A curvy man stands outside the Tapestry Health for Women, staring at his compact, where he sees in the mirror lilac powder pooling in his pockmarked eyelids and the seam of the clinic’s door that will open to reveal Aura and the results of the dipstick.
Shift starts at four. On the third floor of the Wallmaker Building, Tapestry is a plastic sign on the only windowless door. J.R. has fifteen minutes to hoof two blocks, fine, but right now time feels like standardized-test time, each second pressurized and ringing steel in his gauged ears.
“I am le freak,” he thinks, taking three steps forward and a few back, the way his fourth-grade teacher had demonstrated a line dance to Le Chic’s disco hit eight years ago, when he’d still had a kindergarten Don Juan rep from jungle gym days of trying to kiss girls’ Barbies with his first real bud, the goober-cheeked Joey Conte, who always took their wooing one step further and decapitated the dolls.
But fatherhood would not be a joke for J.R. Buster, and he stops grooving, even though the ephedrine he buys from Smart Mart, behind the counter on a rack beside the lava glass bongs, is kicking in, making him dancey. He has a vision: like a time-traveling tooth fairy, he’s sneaking into the pink-curtained bedrooms of girls he once knew, firmly popping all the blonde heads back on their Barbies and Skippers, even using the little purple plastic brushes and detangling their synthetic manes.
He wanders down the hall, pausing at a hypnotist’s office. A dirty straw doormat says “Wipe Off Your Problems,” “Problems” splotched with, from the shape and smell of it, pee. Through the window in the door, he sees a German Shepherd disgorging a firecrackered lobster shell with his tongue.
J.R. doesn’t like dogs. He’s never had a pet. Mom wouldn’t let him collar anything with fur, but that doesn’t mean he wouldn’t dad a child to the hizzy, with Bomb Pops and Mario Karts and Chevy Chase-style TLC.
The hallway houses Tapestry and all the other doors Aura is not behind. So many rooms one might need. J.R. thinks restaurants make you forget this. Patrons, FOH, kitchen, the bar, everyone. They trick you into believing life is but this meal, that plate.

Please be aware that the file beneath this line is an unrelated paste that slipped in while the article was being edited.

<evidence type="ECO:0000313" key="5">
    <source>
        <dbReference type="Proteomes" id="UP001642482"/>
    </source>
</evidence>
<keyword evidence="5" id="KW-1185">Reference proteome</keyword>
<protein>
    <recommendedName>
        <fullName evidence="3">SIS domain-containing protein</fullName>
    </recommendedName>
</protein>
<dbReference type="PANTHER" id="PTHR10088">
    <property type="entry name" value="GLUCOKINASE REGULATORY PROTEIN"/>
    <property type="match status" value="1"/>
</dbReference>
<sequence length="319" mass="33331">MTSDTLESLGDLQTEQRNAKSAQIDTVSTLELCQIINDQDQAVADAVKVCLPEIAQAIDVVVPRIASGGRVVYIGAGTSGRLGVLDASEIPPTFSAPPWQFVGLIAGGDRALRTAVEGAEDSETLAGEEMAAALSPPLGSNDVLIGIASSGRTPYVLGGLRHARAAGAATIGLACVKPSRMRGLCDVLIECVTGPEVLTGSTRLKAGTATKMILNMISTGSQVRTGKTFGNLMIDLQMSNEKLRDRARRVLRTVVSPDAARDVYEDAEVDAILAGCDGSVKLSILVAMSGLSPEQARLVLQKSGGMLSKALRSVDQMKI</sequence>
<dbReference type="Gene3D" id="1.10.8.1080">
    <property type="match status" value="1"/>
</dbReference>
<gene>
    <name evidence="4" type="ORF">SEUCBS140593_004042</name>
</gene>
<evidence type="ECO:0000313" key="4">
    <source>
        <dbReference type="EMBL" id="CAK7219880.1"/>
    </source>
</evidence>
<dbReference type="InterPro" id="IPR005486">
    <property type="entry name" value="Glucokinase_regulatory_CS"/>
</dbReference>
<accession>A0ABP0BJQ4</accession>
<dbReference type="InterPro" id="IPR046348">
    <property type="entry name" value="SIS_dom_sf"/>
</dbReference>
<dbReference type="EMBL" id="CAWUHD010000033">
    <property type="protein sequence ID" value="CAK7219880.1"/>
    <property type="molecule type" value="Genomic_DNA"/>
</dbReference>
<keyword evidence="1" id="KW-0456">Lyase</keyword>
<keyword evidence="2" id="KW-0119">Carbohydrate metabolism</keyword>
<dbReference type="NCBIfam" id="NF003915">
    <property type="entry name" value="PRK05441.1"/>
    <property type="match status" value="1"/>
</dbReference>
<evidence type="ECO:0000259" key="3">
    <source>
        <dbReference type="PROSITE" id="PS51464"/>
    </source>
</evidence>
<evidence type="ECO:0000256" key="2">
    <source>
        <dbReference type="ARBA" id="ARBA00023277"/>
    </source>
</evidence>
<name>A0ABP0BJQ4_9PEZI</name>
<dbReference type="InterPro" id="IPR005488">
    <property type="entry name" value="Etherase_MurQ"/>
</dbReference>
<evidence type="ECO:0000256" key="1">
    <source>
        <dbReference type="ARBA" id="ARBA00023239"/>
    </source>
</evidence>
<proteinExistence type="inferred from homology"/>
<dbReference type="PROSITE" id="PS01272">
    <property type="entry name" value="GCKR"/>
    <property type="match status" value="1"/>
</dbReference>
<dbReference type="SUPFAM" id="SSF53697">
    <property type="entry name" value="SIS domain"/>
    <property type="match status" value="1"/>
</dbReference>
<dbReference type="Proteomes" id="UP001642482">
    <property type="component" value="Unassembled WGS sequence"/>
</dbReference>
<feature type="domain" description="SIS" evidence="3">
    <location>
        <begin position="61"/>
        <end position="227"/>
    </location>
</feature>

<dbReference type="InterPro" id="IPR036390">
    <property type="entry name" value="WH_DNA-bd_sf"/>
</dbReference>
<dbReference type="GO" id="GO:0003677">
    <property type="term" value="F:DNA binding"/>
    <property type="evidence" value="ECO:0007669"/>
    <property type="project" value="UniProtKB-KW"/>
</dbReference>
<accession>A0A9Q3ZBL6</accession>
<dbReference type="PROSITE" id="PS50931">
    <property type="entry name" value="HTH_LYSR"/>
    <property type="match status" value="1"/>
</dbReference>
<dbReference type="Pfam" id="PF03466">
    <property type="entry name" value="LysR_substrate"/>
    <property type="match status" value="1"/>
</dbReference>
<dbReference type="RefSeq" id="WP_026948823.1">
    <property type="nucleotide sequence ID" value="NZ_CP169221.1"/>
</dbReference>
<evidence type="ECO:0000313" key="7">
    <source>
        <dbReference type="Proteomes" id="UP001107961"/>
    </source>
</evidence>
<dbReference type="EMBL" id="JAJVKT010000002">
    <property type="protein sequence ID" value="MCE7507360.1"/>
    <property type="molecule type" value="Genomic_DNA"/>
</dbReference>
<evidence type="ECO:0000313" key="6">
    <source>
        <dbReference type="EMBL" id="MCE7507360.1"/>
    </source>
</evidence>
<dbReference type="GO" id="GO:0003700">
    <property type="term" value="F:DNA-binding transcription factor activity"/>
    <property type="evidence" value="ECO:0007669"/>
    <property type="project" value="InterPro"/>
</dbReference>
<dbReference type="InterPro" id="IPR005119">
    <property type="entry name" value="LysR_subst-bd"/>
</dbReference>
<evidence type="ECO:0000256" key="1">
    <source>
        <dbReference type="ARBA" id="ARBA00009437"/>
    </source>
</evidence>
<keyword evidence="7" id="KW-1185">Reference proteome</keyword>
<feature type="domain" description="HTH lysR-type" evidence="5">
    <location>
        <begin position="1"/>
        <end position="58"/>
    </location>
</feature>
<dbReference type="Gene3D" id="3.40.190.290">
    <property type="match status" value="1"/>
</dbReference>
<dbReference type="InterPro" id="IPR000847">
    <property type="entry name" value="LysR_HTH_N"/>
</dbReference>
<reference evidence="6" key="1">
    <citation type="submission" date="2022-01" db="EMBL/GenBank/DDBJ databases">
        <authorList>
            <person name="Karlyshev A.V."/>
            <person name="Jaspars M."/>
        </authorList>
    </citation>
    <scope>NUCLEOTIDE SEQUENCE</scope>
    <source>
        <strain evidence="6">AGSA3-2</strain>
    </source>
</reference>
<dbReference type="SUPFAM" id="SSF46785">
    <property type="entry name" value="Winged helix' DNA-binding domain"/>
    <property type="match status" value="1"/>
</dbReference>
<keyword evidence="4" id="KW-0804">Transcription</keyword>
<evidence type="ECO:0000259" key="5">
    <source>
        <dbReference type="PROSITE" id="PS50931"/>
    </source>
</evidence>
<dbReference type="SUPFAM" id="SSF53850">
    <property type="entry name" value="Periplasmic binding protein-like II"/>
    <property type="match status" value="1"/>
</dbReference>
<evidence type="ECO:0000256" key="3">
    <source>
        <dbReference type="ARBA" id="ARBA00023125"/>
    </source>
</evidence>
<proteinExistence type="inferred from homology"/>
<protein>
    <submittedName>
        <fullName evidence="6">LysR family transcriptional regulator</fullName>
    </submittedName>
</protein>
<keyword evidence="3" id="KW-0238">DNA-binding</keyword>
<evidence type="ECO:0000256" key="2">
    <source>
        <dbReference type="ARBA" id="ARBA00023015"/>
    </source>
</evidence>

J.R. walks the hall, his right leg dragging from the time he jumped from an apple tree, when he and some friends in ninth grade would go “apple baking” and get high in the Dumsfeld orchard. Maybe it was more than a sprain, but he never found out: they couldn’t afford the hospital, so Mom nabbed a pair of Vicks-scented crutches from the nursing home where she portioned stewed prunes in the basement cafeteria.
Here is a door painted sky blue and a window unto an orange-walled yoga studio, where a blonde Amazonian woman splattered with tattoos shakes green glitter on her arms: she’s no baby mama. At whatever sort of office belongs to an esquire, a yellow bird with a black throat perches in a dumb cane.
It’s the same plant his father bought when he moved out of J.R.’s mom’s one-bedroom. There were some visits, preteen thumb sucking and leaf chewing, to dare fate, test the staunchness of truth, to see if a tree would have sway in J.R. Buster’s life. Could it unbust his parents’ marriage? Wipe off his Wet ‘n Wild eyeliner so he and his father could be two men together? Take away his falsetto?
No. The esquire’s dumb cane bodes neutral.
He’d never got much smarter than his sixth grade ISATs. How else to explain Aura, who made pastries, his shift at Clemenzo’s? They’d got to talking about Freddie Mercury in a joking way over the line a few months ago, and after close-up they’d gone for Malibu and Sprites at The Red Door. J.R. bought them 4:00 a.m. fritters from Adam Donut with his serving tips, and they’d parked by the grove of picnic tables where a premature sunrise lit the fiery piñata guts extruded all over the barbecue pits, and a companionable horniness led J.R. to recline his seatback, and from there—
Now the question was, would his baby wear eyeliner, too? Would they be two men together? Would a child of his know how to open doors and leave the table, know what to do when a strange woman twice his age came running down a hall waving a slip of paper, wearing all the expression of a potted plant?
JoAnna Novak is a writer of fiction, nonfiction, and poetry, and the editor of Tammy. The author of four chapbooks, her first full-length collection of poetry, IT HURTS WHEN YOU SPREAD ME SO THIN, will be published in 2016. You can find her at joannanovak.com.
“All That Hustle” is the runner-up of the 2015 Ryan R. Gibbs Flash Fiction Contest judged this year by Ander Monson. Please see our contest page for more information.